REPORTER DISPATCH, White Plains, N.Y.,
Monday, August 4, 1947
FINE POINTS of mechanical coin banks are described by
M. Lederer, Jr., of 35 Hearherbloom Road. A rare item is that Merry-Go-
Round Bank he holds. Also shown is the "Girl Skipping Rope" (center)
and a dentist pulling a patients pulling a patient's tooth (left
Coin-Grabbers Of 19th Century
Still Fascinate City Collector
By JOHN.F. GOLDSMITH
Cast iron mechanical banks were children's toys 25 years ago, and they
rarely cost more than $1. Today they are collectors' items, worth as much as
An authority on such mechanical banks
is Richard M. Lederer, Jr., of 35 Heatherbloom Road, who owns one of the 10
best collections in the country.
Mr. Lederer started collecting seven
years ago. He advertised in magazines, visited junk and antique shops and
peered into dark, cobwebbed corners of friends' attics. Now he has 240
varied coin banks standing in rows in glass cases in his office at 285
Madison Avenue, New York. He's still advertising, visiting and peering.
A short, well-knit prematurely bald
man of 30, Mr. Lederer is a former Military Police Police captain who works
with his father in the investment management business. He is full of
information about the history of banks — where, how and when they were made
and who made them.
Most ingenious of all the
contrivances, he thinks, is the "Girl Skipping Rope." James H. Bowen of
Philadelphia, the designer, took two pictures and 2,000 words to describe
his product to the U. S. Patent Office.
The bank will not take a coin until
you push a lever, which releases a spring and permits an iron girl to skip
rope while moving her head from side to side.
A sure collector of coins of the
curious is a rifleman who shoots money into a slotted tree stump.
Then there's a dentist pulling a
reluctant patient's tooth. Place a coin in the dentist's pocket. Then press
a button. Out comes the tooth while the dentist falls one way, the patient
topples over backward in his chair and the coin drops into a slot.
A coin's. weight motivates the "Boy
on Trapeze." After a coin is put in a slot in his cap, the boy rotates on a
bar. A penny turns him once, a nickel twice, a quarter three times and a
50-cent piece six times.
"One of my friends," said Mr. Lederer,
"wants to try it with a $20 gold piece."
Not all toy banks are mechanical the
White Plains collector pointed out. He named four general types —
mechanical, semi-mechanical, registering and "stills." Registering banks
show the amount of money deposited. "Stills" simply hold money.
The first popular mechanical bank,
which appeared in 1869, was patented by John Hall of Watertown, Mass., and
manufactured by the J. and E. Stevens Company of Cromwell, Conn.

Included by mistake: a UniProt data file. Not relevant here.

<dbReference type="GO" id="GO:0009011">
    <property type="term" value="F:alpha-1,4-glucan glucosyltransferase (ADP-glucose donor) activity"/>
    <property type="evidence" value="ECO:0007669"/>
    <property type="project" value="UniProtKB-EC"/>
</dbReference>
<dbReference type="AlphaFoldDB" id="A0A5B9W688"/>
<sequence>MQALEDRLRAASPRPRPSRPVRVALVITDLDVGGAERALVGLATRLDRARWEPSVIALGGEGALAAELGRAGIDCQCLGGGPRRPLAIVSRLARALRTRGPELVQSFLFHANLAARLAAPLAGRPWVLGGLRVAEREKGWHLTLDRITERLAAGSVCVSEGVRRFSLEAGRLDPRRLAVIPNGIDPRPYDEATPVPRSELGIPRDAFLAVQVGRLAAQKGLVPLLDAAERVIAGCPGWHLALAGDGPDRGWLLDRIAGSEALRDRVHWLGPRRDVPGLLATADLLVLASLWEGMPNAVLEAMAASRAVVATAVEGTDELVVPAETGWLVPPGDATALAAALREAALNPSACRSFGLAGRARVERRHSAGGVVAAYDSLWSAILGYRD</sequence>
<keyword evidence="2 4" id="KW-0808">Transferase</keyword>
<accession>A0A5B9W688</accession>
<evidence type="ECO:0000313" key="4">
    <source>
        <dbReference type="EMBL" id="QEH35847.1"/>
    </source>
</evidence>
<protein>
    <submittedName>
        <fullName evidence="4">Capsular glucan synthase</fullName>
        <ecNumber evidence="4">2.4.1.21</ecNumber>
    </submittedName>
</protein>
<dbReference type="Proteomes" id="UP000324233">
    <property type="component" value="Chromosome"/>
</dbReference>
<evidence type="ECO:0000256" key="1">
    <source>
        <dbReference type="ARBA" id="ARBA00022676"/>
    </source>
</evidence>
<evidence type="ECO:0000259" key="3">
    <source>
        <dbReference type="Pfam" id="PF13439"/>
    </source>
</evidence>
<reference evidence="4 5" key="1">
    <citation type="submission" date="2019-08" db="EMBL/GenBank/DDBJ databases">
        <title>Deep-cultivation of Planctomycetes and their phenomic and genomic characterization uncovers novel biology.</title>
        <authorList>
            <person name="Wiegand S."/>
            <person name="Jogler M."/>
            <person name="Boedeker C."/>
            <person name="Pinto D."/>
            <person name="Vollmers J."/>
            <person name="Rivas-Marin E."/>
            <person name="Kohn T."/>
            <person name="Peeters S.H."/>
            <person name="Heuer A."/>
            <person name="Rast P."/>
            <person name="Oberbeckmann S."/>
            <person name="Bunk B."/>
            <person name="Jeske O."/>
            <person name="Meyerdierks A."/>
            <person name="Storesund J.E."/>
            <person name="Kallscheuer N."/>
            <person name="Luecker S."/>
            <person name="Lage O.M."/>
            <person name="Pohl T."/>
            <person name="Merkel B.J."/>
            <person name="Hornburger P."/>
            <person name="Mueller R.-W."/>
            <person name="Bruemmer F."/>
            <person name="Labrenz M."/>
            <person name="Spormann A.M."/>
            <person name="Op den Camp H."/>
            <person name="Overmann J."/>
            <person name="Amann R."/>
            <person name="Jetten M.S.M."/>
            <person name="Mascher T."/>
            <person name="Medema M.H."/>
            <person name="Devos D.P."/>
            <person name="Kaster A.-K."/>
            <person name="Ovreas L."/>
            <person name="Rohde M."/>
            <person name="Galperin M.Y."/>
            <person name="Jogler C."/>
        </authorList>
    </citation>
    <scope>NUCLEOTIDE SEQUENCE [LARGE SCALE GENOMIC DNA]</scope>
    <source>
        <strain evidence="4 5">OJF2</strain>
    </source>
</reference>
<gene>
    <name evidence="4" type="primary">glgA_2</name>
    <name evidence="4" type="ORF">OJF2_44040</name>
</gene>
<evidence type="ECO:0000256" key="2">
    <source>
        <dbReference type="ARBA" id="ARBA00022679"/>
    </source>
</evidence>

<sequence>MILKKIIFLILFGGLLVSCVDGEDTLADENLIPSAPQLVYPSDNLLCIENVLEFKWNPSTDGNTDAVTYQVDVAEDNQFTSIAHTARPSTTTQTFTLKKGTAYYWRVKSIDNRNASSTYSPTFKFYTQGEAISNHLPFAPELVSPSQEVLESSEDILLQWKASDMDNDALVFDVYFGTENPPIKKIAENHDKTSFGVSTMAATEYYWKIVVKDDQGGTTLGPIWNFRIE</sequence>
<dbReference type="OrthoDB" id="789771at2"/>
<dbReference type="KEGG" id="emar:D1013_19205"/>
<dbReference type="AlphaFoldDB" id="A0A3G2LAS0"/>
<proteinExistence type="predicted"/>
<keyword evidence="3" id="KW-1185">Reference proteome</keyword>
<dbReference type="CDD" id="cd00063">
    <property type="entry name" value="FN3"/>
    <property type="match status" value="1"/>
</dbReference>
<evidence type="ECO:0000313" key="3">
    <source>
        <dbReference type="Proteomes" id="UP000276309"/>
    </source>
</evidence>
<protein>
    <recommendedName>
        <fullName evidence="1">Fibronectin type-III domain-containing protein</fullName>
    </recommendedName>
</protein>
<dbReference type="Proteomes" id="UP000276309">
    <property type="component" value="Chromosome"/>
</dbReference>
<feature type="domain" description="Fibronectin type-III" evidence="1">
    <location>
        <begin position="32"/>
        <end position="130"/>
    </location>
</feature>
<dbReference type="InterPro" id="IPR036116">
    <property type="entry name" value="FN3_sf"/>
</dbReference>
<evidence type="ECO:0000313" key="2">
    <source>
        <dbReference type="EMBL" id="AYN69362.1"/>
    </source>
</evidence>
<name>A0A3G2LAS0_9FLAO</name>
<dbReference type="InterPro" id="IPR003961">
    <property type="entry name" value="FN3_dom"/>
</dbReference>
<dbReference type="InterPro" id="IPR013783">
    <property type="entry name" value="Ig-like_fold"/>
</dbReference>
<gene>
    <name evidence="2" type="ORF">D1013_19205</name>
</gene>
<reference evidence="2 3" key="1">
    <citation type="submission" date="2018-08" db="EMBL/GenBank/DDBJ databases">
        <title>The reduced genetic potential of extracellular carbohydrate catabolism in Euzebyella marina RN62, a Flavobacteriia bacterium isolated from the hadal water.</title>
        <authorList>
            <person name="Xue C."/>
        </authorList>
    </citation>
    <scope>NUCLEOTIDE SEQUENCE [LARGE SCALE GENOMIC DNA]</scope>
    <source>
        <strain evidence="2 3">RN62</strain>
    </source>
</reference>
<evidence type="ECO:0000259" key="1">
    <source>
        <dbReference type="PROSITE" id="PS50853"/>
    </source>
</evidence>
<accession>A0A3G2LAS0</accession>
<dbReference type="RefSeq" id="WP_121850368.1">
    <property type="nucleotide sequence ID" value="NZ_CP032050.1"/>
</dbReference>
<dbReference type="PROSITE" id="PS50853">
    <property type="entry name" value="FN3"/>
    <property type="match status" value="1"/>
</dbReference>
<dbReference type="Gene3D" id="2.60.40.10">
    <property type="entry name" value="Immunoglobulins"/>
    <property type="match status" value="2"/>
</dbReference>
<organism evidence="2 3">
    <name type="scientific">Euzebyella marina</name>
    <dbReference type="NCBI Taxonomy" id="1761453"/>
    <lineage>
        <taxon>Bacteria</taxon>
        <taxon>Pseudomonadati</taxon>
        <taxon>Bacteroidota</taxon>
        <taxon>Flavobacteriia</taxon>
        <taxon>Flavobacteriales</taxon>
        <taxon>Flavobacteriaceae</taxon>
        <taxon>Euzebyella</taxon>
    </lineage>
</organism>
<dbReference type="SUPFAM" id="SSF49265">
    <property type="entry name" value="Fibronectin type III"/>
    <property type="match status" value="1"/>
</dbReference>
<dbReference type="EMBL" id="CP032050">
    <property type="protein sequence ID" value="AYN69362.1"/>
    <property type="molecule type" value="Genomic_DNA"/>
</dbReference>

A few banks were made of ,wood, but
most were cast iron. Iron founders, who now manufacture cap pistols, turned
out banks from 1869 until the late 1920s.
Leading, manufacturers were Stevens,
the Shepard Hardware Company of Buffalo and Kyser arid Rex of Philadelphia.
Production stopped when the cost of labor and materials became prohibitive.
Mr. Lederer explained those colorful
banks with their eye-catching antics were primarily toys. Unlike modern coin
banks, they were not boosted by banking firms to encourage thrift.
Such a bank's relative scarcity is a
guide to what collectors will pay for it. In Wethersfield, Conn., said, said
Mr. Lederer, Mark Haber, another collector, has refused $2,500 for the only
known complete model of one bank.
When .Mr. Haber makes a deposit, a
mechanical man sweeps a coin off a table and thumbs his nose.
Mr. Lederer gave two reasons why
banks are rare today: Either their mechanism was so intricate that they were
easily damaged or destroyed, or the mechanism was so simple that they were
uninteresting, did not sell and were not produced in large quantities.
Professor Pug Frog's Great Bicycle
Feat" is a typical complicated bank. Guided by an involved series of springs
and release levers, Professor Pug Frog pivots and drops a coin into a slot.
So simple it never caught the
public's fancy and is now a rarity is the "Barrel with Arms." You push the
arms down to let a coin drop into the barrel.
Coin bank collectors have no official
organization. They're gregarious people, however, and like to swap gossip
about their hobby. In New Rochelle, William F. Ferguson, a vice president of
New York's Bank for Savings, puts out a periodic chat sheet, which he sends
to his fellow collectors.
Five-year-old Barbara Lederer approves of her father's
banks — but casually.
"I think they're nice, " she says.